or plural VITTAE, a ribbon or fillet, is to be
considered (1) as an ordinary portion of female dress; (2) as a decoration
of sacred persons and sacred things.
1. When considered as an ordinary portion of female dress, it was simply a
band encircling the head. and serving to confine the tresses (crinales vittae
); the ends, when long (longae taenia vittae
), hanging down behind (Verg. A. 7.351
; Ovid, Ov. Met. 2.413
; Isidor. 19.31.6). It was worn (1) by
maidens (Verg. A. 2.168
; Prop. 4.11
; V. Fl. 8.6
; Serv. ad
Verg. A. 2.133
); (2) by married women also,
the vitta assumed on the nuptial day being of a different form from that
used by virgins (Ovid, Ov. Tr. 2.252
; Prop. 5.3
, and 11,
34; Plaut. Mil. Gl.
3.1, 194; V. Max.
). From the word altera
Marquardt is probably right in deducing that the vitta of married women was
a double band,
whereas the fillet of maidens was
single (Marquardt, Privatleben,
46; cf. Becker-Göll,
2.31: for the wearing of ταίνιαι
by Greek brides, see
1872, p. 192; 1874, p. 140).
The vitta was not
worn by libertinae even of fair
character (Tib. 1.6
), much less by meretrices; hence it was looked upon as an
and, together with the
served to point out at first sight the freeborn matron
(Ovid, A. A.
1.31; R. A.
2.247; Ep. ex Pont.
The colour was probably a matter of choice: white and purple are both
mentioned (Ovid, Ov. Met. 2.413
One of those represented in the cuts below is ornamented with embroidery,
and they were in some cases set with pearls (vittae
The following woodcuts represent back and front views of the heads of statues
from Herculaneum, on which we perceive the vitta (Bronzi
vol. ii. tav. 72, 75).
A full discussion of the dressing of the Lair and further illustration will
be found under COMA
and vittae in Greek and Roman
funerals as used for the decoration of the dead body and of the bier, see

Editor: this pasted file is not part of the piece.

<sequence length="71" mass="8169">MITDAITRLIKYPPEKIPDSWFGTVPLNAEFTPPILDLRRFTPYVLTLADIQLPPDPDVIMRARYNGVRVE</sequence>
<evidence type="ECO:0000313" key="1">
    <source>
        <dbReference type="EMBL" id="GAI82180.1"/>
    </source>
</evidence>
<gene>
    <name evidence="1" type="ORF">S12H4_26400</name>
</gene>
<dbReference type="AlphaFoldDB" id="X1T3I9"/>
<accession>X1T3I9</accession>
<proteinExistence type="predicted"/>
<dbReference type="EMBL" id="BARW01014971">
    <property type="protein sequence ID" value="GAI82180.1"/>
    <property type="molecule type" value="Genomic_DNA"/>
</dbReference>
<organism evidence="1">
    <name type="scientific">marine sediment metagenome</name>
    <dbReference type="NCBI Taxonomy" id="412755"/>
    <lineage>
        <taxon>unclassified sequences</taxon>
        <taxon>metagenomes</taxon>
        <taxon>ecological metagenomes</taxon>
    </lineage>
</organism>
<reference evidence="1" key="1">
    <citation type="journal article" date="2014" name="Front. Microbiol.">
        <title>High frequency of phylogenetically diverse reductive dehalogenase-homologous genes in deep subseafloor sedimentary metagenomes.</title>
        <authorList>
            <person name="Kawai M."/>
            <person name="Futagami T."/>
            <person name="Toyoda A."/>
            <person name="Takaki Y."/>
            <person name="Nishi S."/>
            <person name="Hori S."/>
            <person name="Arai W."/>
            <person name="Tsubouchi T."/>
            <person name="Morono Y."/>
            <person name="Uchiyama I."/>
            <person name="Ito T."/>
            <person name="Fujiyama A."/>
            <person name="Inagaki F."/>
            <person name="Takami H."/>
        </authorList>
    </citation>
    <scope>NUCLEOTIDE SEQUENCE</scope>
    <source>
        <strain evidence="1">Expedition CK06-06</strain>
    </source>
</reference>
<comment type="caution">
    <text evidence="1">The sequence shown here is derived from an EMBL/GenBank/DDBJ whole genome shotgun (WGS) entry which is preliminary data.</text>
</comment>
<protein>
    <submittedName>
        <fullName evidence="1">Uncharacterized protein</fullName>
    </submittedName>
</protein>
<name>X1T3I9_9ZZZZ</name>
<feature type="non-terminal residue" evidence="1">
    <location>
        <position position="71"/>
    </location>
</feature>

Vol. 1. pp. 886, 890
(woodcut), and compare Becker-Göll, Charikles,
2. When employed for sacred purposes, it was usually twisted round the infula
], holding together
the loose flocks of wool, and depending in streamers (Verg. G. 3.487
Isidor. 19.30.4; Serv. ad
Verg. A. 10.538
). Under this form it was employed as an ornament for (1)
priests, and those who offered sacrifice (Verg. A.
; Tac. Ann. 1.57
); (2) priestesses, especially
those of Vesta, and hence vittata sacerdos
a Vestal, κατ᾽ ἐξοχήν
(Verg. A. 7.418
; Ovid, Ov. Fast. 3.30
, 6.457; Juv. 4.9
); (3) prophets and poets, who may be regarded as
priests, and in this' case the vittae were frequently intertwined with
chaplets of olive or laurel (Verg. A. 3.81
3.466); (4) statues of
deities (Verg. A. 2.168
; compare Stat.
); (5) victims
decked for sacrifice (Verg. G. 3.487
2.133, 156, 5.366; Ovid, Ep. ex Pont.
3.2, 74; Stat. Achill.
2.301); (6) altars (Verg. Ecl. 8.64
Vol. I. p. 158 a); (7)
temples (Prop. 5.9
; compare Tac. Hist. 4.53
of suppliants (Verg. A. 7.237
). Here the vittae seem to have served to bind the festoons of
wool upon the branches which were borne in the hand (Verg. A. 7.237
; Hom. Il. 1.14
; Plut. Thes. 18
O. T. 3
The sacred vittae, as well as the infulae, were made of wool, and hence the
(Ovid, Ov. Fast. 3.30
) and mollis
viii. [p. 2.976]
64). They were white
Verg. G. 3.487
; Ovid, Ov. Met. 13.643
; Stat. Theb. 3.466
), or purple (puniceae,
) when wreathed round an altar
to the manes (Verg. A. 3.64